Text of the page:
The Court of Appeals of Oregon recently distinguished, for purposes of admitting evidence of prior crimes committed by a defendant, between the defenses of "The alleged crime never happened" and "You've charged the wrong person." If a defendant asserts that the alleged crime never occurred, then evidence of similar prior acts by the defendant is inadmissible "propensity" evidence. But if the defendant argues that someone other than the defendant did the deed, then evidence of the defendant's prior conduct may be admitted to prove "identity" of the perpetrator.
In State v. Pitt, --- P.3d ----, 2010 WL 3239406 (Or. App. Aug. 18, 2010), the prosecution charged Douglas Pitt with child molestation. At trial, the jury heard "evidence of misconduct not charged in [the] indictment, including his earlier sexual abuse of the victim and her same-aged cousin." The defendant appealed his conviction, arguing that the evidence was improperly admitted. The appeals court affirmed, relying in part on the nature of Pitt's defense at trial.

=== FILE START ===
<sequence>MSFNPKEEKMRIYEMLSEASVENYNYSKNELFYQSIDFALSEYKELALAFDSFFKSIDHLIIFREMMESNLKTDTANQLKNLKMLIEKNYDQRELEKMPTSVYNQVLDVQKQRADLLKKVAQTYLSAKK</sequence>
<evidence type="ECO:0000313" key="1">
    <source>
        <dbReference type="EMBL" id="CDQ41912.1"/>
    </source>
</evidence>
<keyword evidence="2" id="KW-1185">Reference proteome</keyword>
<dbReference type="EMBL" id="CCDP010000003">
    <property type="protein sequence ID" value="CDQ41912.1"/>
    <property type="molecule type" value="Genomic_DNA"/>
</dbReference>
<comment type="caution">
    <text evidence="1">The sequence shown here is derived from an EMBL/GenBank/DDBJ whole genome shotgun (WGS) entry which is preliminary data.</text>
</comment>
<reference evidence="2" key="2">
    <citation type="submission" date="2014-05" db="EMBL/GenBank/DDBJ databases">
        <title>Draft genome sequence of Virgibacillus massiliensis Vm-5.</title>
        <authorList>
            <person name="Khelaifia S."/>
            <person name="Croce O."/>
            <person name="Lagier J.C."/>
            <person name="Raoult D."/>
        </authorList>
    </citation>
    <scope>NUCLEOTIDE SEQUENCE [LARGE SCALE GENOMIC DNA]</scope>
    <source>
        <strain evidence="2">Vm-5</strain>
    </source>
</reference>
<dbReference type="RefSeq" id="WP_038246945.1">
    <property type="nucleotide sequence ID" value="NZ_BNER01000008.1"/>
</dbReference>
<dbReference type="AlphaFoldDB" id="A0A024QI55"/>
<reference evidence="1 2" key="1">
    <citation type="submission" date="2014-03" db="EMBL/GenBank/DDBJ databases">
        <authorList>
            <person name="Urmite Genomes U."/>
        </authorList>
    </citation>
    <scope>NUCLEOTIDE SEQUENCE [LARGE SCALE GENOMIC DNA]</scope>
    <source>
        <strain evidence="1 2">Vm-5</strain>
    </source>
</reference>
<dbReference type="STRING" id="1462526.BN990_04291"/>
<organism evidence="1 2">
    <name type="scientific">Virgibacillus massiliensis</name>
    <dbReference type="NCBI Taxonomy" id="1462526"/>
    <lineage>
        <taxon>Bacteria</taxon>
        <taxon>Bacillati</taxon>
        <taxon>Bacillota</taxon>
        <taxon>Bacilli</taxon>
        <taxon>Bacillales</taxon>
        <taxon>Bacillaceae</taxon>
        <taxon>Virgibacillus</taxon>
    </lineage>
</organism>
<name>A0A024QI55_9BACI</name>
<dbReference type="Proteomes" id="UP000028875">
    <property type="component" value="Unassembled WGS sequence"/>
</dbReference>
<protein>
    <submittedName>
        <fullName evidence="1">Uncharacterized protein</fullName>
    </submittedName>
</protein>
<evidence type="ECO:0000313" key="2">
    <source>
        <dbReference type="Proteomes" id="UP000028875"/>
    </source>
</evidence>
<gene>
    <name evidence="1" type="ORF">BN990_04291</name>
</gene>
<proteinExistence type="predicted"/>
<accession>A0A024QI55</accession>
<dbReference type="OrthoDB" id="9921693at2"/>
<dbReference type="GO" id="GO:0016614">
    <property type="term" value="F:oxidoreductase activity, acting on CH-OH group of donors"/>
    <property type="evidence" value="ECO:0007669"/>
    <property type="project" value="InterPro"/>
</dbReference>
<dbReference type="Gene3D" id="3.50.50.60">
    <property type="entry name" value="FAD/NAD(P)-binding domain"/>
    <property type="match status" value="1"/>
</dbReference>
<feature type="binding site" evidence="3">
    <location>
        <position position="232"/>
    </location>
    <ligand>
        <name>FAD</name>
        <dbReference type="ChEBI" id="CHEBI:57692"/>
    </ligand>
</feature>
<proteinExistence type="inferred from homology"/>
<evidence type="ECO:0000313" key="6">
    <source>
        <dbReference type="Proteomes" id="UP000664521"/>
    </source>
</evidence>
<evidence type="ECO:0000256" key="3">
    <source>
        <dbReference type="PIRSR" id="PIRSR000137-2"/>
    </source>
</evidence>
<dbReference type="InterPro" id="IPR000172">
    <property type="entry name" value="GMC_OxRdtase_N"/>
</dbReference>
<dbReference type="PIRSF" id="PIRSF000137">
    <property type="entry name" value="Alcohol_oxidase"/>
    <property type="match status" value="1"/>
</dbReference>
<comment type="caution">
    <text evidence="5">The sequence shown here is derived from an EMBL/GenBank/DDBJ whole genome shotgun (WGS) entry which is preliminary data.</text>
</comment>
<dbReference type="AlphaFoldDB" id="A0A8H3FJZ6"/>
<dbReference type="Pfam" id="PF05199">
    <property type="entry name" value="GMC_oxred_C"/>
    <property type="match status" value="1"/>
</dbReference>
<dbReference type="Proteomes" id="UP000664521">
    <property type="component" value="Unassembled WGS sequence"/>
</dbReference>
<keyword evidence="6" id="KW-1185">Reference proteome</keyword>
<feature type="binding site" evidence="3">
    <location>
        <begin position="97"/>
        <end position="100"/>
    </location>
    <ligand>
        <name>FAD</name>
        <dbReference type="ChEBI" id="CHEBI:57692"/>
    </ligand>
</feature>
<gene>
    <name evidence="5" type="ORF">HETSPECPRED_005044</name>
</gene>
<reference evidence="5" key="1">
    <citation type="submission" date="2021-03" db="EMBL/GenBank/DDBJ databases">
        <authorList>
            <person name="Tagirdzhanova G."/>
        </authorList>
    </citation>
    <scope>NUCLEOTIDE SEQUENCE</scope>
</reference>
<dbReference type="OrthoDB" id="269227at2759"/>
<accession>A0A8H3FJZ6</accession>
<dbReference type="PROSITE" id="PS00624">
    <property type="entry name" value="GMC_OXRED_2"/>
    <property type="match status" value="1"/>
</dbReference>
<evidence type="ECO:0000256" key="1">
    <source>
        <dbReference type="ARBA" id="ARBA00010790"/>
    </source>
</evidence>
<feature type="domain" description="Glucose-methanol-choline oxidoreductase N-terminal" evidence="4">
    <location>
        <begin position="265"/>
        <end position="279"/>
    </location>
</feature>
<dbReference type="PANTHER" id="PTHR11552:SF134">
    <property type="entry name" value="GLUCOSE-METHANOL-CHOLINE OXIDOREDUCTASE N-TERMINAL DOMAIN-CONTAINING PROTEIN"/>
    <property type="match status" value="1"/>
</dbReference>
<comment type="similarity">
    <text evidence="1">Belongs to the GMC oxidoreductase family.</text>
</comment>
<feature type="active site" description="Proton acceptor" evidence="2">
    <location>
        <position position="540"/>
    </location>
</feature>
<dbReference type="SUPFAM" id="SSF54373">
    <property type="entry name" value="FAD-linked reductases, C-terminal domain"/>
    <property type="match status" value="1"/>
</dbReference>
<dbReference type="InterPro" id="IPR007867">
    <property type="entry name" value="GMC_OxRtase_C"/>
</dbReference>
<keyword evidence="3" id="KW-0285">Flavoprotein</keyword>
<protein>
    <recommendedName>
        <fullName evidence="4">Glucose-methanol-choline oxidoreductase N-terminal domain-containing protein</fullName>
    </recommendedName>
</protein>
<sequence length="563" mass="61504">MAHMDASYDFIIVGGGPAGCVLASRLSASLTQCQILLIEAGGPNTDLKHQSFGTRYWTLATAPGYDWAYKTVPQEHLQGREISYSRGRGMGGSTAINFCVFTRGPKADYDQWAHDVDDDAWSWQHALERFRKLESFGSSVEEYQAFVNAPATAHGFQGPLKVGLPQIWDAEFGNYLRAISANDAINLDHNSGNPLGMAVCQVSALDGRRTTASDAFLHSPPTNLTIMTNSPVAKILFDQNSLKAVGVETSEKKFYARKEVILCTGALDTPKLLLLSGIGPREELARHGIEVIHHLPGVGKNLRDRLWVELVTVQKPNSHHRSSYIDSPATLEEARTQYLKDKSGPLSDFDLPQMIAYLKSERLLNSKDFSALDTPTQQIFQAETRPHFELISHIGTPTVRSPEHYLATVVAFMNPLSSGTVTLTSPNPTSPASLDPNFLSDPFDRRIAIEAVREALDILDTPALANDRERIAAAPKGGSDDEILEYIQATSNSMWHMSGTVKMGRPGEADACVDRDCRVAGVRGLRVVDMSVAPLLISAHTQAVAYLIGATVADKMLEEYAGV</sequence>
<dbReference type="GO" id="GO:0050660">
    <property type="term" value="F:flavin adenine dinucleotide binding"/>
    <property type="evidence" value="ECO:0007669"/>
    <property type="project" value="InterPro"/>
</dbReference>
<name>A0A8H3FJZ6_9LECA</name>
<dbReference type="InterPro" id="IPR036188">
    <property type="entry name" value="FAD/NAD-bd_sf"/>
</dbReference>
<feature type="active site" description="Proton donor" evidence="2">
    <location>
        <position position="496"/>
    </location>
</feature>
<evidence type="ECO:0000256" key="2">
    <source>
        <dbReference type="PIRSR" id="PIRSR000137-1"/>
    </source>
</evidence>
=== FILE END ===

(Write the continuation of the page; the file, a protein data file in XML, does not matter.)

Completely Infeffective: Court Of Appeals Of Indiana Uses Rule Of Completeness To Reject Ineffective Assistance Of Counsel Claim
When a writing or recorded statement or part thereof is introduced by a party, an adverse party may require at that time the introduction of any other part or any other writing or recorded statement which in fairness ought to be considered contemporaneously with it.
What this means is this whenever a party introduces part of a writing or recorded statement that helps his case, there will usually be another part of that writing/recorded statement or another writing/recorded statement that hurts his case. And what this means is that a party will likely be unable to prove a claim of ineffective assistance of counsel when his trial attorney fails to introduce a writing/recorded statement that is both helpful and hurtful to his case, which is what happened in the recent opinion of the Court of Appeals of Indiana in Chenoweth v. State, 2010 WL 3011960 (Ind.App. 2010).
Wednesday, August 18, 2010